A consistently intelligent (or at least bright), coherently constructed comedy that is on occasion a rather pointed critique of the American education system in the…
Here is the story of two boys coming of age in two strangely combined families. Poetic, romantic and idealistic, it begins in 1939 and concludes after the end of World War II. It's not strictly speaking a Holocaust movie, although the dark cloud of that atrocity arches overhead.
The setting of "Simon and the Oaks" is a Swedish coastal community, where we meet Simon (Jonatan S. Wachter), a dreamy young boy drawn to the solitude of an old oak, where in a tree house he devours books and is filled with ineffable longings. His parents, Karin and Erik (Helen Sjoholm and Stefan Godicke), are salt-of-the-earth types, his dad a master carpenter. Inspired by his books, Simon is drawn to enroll in the local school. His father opposes this, seeing it as a threat to the family.
In the school, he meets a German Jewish boy named Isak (Karl Martin Eriksson), whose parents fled from the Nazis. His father, Ruben (Jan Josef Liefers), owns a bookstore in the town, and Simon regards with awe all the books he sees in its window. When a fellow student taunts Isak for being Jewish, Simon comes to his rescue and bloodies the bully's nose. Then Isak takes Simon home to meet his parents, who live in a luxurious flat above the store, filled with art and exuding sophistication.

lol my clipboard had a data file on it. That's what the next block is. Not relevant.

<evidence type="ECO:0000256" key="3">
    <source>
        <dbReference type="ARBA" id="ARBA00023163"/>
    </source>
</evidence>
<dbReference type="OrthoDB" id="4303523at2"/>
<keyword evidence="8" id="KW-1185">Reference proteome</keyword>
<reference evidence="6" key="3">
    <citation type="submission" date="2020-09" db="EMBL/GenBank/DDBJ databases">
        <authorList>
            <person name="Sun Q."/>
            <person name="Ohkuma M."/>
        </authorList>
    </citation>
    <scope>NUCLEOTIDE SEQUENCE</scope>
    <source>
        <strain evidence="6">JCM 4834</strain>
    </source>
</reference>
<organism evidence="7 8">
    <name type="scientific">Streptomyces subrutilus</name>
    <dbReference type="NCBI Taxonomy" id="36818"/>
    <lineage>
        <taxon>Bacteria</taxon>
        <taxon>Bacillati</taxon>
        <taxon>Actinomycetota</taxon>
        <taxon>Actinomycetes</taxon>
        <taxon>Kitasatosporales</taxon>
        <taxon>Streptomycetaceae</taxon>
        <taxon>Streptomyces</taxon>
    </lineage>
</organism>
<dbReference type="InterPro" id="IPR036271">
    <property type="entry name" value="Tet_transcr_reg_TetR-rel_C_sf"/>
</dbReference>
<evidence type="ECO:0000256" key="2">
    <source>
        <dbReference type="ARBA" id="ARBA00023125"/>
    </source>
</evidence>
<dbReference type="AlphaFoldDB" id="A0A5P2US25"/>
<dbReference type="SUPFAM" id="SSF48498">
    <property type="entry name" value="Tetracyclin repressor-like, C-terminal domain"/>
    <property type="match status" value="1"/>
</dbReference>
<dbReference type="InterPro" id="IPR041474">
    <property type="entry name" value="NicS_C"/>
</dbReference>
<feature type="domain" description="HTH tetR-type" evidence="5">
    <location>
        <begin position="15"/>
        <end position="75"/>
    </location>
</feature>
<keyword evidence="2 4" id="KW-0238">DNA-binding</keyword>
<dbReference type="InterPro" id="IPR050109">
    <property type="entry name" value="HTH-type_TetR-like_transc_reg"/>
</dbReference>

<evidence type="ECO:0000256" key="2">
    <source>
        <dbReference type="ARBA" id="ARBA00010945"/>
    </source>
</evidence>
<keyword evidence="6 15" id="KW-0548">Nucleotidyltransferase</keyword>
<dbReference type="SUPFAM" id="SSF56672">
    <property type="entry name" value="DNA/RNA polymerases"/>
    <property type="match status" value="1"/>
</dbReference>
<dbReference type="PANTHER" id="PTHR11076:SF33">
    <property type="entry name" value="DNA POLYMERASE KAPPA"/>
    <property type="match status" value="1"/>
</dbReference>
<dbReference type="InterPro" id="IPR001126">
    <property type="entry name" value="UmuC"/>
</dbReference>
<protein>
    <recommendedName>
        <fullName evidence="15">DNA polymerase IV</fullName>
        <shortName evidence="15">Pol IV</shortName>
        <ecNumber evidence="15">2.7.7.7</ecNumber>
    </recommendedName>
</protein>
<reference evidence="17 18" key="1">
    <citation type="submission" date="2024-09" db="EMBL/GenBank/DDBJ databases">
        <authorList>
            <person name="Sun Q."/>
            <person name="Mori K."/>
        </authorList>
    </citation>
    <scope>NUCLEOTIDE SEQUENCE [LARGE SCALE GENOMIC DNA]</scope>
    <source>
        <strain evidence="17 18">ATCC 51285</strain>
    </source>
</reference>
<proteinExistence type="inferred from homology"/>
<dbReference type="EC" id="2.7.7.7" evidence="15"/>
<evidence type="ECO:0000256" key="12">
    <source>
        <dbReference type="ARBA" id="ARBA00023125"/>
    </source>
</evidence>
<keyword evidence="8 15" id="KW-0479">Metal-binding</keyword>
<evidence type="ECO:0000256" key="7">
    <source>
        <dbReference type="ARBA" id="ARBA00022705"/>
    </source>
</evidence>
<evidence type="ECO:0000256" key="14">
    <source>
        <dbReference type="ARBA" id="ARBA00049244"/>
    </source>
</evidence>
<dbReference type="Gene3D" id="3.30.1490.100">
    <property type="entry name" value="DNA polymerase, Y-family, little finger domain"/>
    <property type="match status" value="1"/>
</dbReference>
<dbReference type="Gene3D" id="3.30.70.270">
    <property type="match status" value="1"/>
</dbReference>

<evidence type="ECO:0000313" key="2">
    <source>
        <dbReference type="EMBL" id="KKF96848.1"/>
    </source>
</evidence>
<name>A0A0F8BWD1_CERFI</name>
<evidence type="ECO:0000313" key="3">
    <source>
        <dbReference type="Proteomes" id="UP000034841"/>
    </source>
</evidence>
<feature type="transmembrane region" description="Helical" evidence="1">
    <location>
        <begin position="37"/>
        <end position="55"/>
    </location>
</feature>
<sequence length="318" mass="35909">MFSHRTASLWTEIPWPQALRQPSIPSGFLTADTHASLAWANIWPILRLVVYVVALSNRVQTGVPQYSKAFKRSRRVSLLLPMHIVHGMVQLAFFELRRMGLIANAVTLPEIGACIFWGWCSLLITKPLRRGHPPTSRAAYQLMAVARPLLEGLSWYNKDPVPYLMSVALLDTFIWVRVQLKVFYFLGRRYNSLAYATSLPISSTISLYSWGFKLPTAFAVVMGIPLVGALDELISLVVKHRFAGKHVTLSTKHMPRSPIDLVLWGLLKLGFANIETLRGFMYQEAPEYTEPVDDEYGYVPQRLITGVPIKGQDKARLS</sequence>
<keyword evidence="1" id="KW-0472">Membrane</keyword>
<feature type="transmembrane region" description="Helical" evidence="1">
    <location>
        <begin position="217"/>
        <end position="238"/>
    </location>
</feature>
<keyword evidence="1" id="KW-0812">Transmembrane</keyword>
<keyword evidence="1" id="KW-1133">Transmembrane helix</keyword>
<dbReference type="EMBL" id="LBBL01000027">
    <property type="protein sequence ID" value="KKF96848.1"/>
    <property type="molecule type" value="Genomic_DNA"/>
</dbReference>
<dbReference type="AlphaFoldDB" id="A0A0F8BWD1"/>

Keep these characters in mind. There is more to them than we suspect. We gradually discover that Karin and Erik are childless and raised Simon after he was born to his unmarried Aunt Inga (Cecilia Nilsson). Simon's father was a German Jewish violinist who had a romance with Inga, which was cut short by the war. So Karin and Erik may have notions about why Simon is drawn to music and a life of the mind.